High-density farming revolutionizes guava production, sharing Chinese experience: Report

ISLAMABAD, Jan.10 (INP): Farmers in Pakistan’s most fertile Punjab province are getting enormously enhanced yield after experimenting with high-density plantation of the centuries-old local variety of guava, a case showcasing the scope of the agricultural economy in the country.

According to a report published by Gwadar Pro on Sunday, Rao Arshad, a fruit farmer in the Faisalabad district of the province cultivated 1,000 guava plants over 8 acres of land two years ago and was amazed to see the results. His farm started yielding guava within 9 months of planting 9-month old saplings.

The size of guava bulbs and the number of bulbs on each plant were even more amazing. On average, ready-to-pluck guava weighed around half kilograms.

“In only two years, we had a bulb as big as 622 grams”, Rao said, wondering how far the bulb size could grow when his farm matures. The vendor told Gwadar Pro that these plants could yield guavas for over 35 years. He looked as if saying that it was just the beginning and more marvels could be waiting for him.

Rao purchased the saplings from a nursery in Sharaqpur Sharif, Lahore for Rs35 each.

Waseem Malik, the owner of the nursery, said that with ultra-high-density technique, over 2,000 plants of a specific guava variety could be planted in one acre of land while keeping plant-to-plant and line-to-line distance as 4 feet.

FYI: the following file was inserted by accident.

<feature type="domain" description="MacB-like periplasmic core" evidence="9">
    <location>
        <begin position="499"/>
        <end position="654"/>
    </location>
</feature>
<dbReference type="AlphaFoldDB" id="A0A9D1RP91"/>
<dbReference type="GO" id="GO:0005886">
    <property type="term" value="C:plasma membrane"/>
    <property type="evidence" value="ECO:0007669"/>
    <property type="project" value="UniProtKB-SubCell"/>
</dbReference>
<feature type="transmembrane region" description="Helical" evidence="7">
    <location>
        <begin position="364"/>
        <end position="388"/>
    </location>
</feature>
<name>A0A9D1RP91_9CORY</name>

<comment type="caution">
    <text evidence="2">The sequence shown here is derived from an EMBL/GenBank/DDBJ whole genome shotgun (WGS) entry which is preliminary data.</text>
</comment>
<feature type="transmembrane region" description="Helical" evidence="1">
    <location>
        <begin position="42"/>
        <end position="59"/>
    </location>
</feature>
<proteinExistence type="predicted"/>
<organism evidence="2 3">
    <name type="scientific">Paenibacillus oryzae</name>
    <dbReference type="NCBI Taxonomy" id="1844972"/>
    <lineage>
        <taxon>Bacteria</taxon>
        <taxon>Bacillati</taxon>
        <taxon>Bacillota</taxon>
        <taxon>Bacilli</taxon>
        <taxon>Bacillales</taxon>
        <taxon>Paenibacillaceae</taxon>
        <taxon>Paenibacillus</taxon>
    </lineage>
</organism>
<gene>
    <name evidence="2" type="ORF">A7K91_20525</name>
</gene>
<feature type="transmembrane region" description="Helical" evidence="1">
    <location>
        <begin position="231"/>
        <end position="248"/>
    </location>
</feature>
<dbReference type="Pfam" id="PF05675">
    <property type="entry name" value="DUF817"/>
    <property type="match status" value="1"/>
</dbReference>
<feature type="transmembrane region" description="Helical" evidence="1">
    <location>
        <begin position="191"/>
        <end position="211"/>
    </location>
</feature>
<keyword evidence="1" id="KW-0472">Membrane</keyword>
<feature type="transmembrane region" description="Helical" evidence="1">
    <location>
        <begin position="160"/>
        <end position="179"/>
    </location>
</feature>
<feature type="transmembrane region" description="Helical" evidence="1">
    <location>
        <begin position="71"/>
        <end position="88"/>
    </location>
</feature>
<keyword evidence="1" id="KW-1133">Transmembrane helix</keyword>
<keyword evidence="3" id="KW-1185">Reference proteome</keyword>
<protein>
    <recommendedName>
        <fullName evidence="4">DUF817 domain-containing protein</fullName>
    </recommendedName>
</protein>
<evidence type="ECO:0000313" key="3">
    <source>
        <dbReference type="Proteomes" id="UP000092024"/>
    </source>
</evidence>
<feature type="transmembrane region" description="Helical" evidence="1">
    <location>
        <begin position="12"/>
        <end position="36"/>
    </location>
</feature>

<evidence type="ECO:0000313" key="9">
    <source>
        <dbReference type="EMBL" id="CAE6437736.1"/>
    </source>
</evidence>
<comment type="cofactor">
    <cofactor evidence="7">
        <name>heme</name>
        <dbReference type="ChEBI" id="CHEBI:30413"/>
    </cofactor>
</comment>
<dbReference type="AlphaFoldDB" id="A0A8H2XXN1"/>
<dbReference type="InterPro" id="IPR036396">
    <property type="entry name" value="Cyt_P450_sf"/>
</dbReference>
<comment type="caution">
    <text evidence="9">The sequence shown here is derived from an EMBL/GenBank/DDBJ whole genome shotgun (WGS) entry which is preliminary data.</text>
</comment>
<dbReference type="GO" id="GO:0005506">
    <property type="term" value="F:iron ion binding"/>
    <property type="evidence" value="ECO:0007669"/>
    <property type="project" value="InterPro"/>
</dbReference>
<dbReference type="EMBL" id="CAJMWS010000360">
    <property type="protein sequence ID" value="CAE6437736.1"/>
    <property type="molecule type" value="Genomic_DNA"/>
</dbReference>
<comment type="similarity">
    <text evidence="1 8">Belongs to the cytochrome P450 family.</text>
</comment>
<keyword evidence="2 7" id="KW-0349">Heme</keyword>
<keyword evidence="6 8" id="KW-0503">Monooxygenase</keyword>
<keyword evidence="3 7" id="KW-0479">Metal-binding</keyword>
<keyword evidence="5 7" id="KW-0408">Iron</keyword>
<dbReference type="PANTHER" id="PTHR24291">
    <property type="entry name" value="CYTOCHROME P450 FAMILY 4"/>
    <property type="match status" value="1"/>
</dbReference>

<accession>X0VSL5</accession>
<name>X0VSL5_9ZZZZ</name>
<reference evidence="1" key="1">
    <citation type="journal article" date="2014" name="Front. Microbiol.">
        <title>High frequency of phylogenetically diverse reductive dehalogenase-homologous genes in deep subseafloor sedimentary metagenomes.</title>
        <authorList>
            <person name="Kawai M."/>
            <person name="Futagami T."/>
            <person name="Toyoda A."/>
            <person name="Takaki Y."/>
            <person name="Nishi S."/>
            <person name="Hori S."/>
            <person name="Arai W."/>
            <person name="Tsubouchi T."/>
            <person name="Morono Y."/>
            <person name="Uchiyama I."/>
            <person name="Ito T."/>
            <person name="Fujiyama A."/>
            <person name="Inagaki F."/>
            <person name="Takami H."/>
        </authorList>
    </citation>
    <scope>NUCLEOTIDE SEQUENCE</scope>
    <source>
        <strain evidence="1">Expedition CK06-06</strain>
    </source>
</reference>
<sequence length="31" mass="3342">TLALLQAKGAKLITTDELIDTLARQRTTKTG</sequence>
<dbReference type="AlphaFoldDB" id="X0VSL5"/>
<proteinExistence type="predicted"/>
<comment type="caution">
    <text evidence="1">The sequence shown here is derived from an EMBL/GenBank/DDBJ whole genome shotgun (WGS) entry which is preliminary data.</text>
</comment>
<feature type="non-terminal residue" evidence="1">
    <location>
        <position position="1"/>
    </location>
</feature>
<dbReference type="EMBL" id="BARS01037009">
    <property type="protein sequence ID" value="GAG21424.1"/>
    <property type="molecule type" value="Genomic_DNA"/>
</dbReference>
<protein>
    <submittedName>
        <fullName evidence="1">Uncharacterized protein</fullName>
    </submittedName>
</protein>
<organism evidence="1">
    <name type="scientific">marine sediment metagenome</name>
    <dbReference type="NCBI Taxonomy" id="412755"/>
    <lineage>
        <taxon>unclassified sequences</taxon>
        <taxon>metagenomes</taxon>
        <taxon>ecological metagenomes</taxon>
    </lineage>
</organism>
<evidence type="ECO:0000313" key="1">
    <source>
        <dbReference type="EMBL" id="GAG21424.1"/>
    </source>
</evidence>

However, Rao opted for planting only 1,000 saplings per acre in his 8-acre guava farm, with a plant-to-plant distance of 6 feet and a line-to-line distance of 8 feet. It’s more cost-effective, he said. “It saves labor cost as we do most of weeding with the tractor. It also keeps the plants healthy and produces quality fruits”, he said.

The variety is local but called Chinese because of higher production. It has 3 further varieties, but the “Chinese Gola” (round-shaped) is the most popular among farmers for its quality, taste and production, Waseem Malik said.

The high-density farming involves pruning, which was experimented with this specific guava variety only recently, Waseem said. He said that earlier it was thought that pruning was not useful in guava as it stopped producing fruits after trimming. However, a few years ago the farmers learned that the mentioned variety allowed pruning, he narrated. Ever since this variety took the province by storm, the farmers have been cultivating it on a mass scale, Waseem said.

Rao said that given the present trend, high-density farming of “Chinese Gola” could earn you as much as Rs2.5 million per acre annually. It’s far more than what we earlier got through traditional farming, he said. He said that he was also contacted by exporters who needed tonnes of guava, which he said he was unable to produce at this stage.

Waseem Malik said that the “Chinese Gola” variety produced guava bulbs for 9 months. A single branch has several bulbs of various sizes, so you pick off the bigger ones, leaving the smaller ones for the next few days. This way, the plants continue producing bulbs for 9 months during a year, he said.

Tanveer Ahmad, another “Chinese Gola” nursery owner in Lahore, said that this variety could be planted in any part of Pakistan. “Presently, we are supplying the saplings in Punjab and Sindh provinces”, he said.